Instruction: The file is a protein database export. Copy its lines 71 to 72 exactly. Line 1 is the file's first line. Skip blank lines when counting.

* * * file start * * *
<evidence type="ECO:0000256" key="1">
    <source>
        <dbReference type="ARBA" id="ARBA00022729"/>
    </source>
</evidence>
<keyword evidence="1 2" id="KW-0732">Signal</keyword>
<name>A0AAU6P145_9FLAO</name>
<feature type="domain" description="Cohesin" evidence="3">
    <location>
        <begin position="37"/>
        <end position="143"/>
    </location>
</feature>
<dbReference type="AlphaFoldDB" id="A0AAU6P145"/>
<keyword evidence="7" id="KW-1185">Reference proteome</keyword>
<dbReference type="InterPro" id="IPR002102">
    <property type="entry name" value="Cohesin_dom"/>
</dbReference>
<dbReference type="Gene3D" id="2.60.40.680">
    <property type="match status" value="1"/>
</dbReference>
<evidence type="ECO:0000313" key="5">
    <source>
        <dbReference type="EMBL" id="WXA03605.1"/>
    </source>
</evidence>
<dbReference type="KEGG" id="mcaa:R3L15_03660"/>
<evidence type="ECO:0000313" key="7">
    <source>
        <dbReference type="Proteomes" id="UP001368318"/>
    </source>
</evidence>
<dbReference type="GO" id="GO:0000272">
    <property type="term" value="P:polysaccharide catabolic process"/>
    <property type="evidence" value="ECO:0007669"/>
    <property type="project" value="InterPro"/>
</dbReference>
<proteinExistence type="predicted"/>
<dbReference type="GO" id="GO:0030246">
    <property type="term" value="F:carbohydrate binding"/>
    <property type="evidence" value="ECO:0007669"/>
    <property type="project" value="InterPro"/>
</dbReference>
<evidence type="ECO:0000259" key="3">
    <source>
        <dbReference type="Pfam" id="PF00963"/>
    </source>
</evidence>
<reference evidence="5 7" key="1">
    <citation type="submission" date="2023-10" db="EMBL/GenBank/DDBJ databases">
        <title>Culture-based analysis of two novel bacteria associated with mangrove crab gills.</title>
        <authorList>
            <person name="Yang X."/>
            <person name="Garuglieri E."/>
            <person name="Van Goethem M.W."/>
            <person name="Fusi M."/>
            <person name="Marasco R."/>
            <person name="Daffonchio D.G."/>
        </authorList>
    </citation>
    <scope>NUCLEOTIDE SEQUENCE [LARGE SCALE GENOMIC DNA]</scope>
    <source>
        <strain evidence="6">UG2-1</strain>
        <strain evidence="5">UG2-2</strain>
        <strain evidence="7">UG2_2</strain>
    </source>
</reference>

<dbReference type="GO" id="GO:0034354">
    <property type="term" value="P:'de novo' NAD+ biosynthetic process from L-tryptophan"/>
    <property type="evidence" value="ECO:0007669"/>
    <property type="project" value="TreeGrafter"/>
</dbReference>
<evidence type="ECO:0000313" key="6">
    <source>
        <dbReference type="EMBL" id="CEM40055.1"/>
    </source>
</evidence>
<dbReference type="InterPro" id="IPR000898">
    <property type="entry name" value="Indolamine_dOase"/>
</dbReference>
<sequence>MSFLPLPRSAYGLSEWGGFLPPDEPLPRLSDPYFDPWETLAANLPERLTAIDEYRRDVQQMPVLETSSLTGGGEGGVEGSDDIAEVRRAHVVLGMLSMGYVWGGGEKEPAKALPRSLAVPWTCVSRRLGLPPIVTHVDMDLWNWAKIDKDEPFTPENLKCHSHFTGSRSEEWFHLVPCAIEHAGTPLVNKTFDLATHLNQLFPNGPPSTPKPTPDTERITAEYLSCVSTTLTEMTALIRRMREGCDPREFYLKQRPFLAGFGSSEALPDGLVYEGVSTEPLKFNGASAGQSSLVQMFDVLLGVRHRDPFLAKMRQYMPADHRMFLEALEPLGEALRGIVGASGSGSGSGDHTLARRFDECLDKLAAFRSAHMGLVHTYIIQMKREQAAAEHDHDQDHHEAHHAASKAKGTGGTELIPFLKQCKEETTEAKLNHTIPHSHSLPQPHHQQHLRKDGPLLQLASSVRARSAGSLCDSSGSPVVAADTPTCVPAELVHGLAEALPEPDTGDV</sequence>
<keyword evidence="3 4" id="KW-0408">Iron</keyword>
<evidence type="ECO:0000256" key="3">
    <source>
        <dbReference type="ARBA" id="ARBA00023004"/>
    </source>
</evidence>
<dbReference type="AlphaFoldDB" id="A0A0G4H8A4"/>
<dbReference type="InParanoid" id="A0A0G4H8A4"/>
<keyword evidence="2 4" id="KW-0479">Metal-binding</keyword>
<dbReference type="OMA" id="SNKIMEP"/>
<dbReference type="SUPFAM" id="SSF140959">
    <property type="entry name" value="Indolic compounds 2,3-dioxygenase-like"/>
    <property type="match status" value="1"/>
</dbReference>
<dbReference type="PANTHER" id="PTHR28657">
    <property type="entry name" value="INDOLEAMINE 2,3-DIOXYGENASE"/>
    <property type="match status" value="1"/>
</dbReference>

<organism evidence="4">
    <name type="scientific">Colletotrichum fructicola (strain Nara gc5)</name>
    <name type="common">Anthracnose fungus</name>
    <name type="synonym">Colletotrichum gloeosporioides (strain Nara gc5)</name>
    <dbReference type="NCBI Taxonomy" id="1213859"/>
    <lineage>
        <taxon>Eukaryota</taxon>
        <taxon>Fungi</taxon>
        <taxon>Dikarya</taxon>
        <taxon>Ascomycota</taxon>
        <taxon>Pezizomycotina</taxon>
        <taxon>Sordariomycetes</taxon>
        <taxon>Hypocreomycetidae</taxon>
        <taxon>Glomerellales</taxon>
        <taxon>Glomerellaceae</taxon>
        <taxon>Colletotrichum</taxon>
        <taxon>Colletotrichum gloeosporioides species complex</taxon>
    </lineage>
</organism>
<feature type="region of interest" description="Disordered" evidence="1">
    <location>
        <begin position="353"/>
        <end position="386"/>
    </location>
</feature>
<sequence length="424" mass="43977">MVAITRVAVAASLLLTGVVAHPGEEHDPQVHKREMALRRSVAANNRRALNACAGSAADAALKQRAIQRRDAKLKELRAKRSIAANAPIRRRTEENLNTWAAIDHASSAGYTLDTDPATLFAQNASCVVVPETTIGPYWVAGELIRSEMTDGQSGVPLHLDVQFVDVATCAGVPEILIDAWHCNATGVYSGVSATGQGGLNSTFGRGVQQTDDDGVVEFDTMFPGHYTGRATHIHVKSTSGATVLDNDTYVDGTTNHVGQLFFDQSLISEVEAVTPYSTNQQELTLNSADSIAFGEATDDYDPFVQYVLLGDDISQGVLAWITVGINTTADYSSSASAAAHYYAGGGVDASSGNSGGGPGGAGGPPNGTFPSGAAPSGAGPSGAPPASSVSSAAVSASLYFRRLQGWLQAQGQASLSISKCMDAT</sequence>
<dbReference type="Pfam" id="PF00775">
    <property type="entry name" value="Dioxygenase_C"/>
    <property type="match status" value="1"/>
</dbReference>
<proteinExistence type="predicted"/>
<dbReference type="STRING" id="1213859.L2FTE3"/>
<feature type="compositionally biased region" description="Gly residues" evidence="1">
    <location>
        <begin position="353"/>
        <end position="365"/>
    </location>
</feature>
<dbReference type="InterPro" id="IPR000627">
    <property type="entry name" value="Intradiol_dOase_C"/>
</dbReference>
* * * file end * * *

    <property type="project" value="TreeGrafter"/>
</dbReference>